Even seven-year-olds in indigenous communities use marijuana and have sex. There is also widespread evidence of child sexual abuse, says the Australian Crime Commission.
The commission's National Indigenous Violence and Child Abuse Taskforce revealed Friday that as many as 340 reports of alleged criminal conduct and neglect of young children had been sent to law enforcement and partner agencies for further action.
ACC chief executive officer Alastair Milroy expressed concern that while marijuana had been prevalent in indigenous communities, there was evidence that heroin, speed and ecstasy was now being used, media reports say.
"We are starting to see signs of amphetamine-type stimulants such as speed and ecstasy and heroin being available," Milroy said.
"If these types of stimulants are used by Aboriginals, they are not conditioned to this as some of the white community are, it could be devastating.
"The more these communities are economically stable, and more money is available then drugs will come in. It is an area where we are gathering further intelligence with various police forces."
Speaking to the Bennelong Society conference in Melbourne, Milroy said the intelligence confirmed that earlier reports of Aboriginal teenage girls being targeted by white truck drivers offering cash for sex were not isolated incidents.
He said there instances of child sexual abuse including sodomy and rape, while a high number of sexual assaults, pregnancies and sexually transmitted infections had been reported among children under the age of consent. Intelligence had also confirmed examples of child sex offenders working with children in indigenous communities.
Milroy said children had been gang-raped by teenagers but the crimes were not reported by the victims for fear of retribution.
The taskforce found a high level of sexualised activity and behaviour has been demonstrated by children, including seven-year-olds experimenting with sex and sex toys.
Intelligence also suggested that children as young as seven were actively using alcohol and drugs such as marijuana, or passively smoking the cannabis used by their parents.
Many 12-year-old girls were using contraceptive implants and/or taking injections, making them a target for sexual attention.
Milroy said neglect of children - characterised by poor diet and nutrition, inadequate living and housing conditions, inappropriate clothing and a parental failure to enforce school attendance - appeared to be widespread across most jurisdictions.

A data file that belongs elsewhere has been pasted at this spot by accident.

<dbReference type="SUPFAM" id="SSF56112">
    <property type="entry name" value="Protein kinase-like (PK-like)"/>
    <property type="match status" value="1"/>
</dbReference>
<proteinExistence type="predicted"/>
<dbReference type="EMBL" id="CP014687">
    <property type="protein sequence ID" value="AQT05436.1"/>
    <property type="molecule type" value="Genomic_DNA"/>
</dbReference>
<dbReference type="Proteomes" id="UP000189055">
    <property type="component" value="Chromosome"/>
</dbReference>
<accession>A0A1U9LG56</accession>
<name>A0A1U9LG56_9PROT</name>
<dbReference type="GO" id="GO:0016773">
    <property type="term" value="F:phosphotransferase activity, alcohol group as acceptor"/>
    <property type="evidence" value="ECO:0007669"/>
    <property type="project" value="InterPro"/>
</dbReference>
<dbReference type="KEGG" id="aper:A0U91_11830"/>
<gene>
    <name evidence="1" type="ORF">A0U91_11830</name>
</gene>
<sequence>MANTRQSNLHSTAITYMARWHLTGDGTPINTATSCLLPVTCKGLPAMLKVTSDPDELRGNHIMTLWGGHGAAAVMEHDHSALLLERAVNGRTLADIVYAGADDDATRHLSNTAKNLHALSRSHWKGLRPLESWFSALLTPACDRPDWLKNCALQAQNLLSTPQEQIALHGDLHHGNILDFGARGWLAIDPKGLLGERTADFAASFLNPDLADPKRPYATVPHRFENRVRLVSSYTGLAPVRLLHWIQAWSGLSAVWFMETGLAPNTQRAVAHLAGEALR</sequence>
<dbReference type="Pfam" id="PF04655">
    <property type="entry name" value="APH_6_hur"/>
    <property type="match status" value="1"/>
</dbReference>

He said the absence of parents from households led, in one instance, to a four-year-old child taking a group of younger children to the local police youth club because they were not being supervised.
Drugs and alcohol were also being brought into dry areas by white taxi drivers, truck drivers and pilots using charter planes.
It was important to acknowledge not all indigenous families lived with violence or substance abuse, not all indigenous men were sexual abuse perpetrators and not all indigenous communities were dysfunctional.
Between December 2006 and May this year, the taskforce made more than 177 visits to 142 communities, holding 1200 meetings and producing 800 information reports about indigenous violence and child abuse.
Australia's 460,000 Aborigines make up about 2 percent of the country's 21 million population and have consistently higher rates of unemployment, substance abuse and domestic violence as well as a life expectancy 17 years less than other Australians.
It is a year this weekend since former Prime Minister John Howard and his Indigenous affairs minister Mal Brough declared the sexual abuse of Indigenous children in the Northern Territory a national emergency.
One of the first measures to be rolled out as part of their Northern Territory intervention was health check for Indigenous children.
Those health checks are due to finish at the end of this month, but only just over 60 per cent of children in Indigenous communities have had them.
The scheme has split indigenous communities, with some noting that measures under the policy, including alcohol bans and controls on the way individuals can spend welfare payments, have improved life for children.
Critics say that sending in police and soldiers without consultation is discriminatory and demeaning.
There were several protest rallies Saturday. But Prime Minister Kevin Rudd said he remained committed to the policy of intervention.
"Important progress is being made, with more police on the ground, people feeling safer, 11,000 health checks for children with follow-up treatment," he said.
"[There has been] a major investment in housing and infrastructure and 200 additional teachers being recruited over the next five years, to teach the 2,000 children previously not enrolled."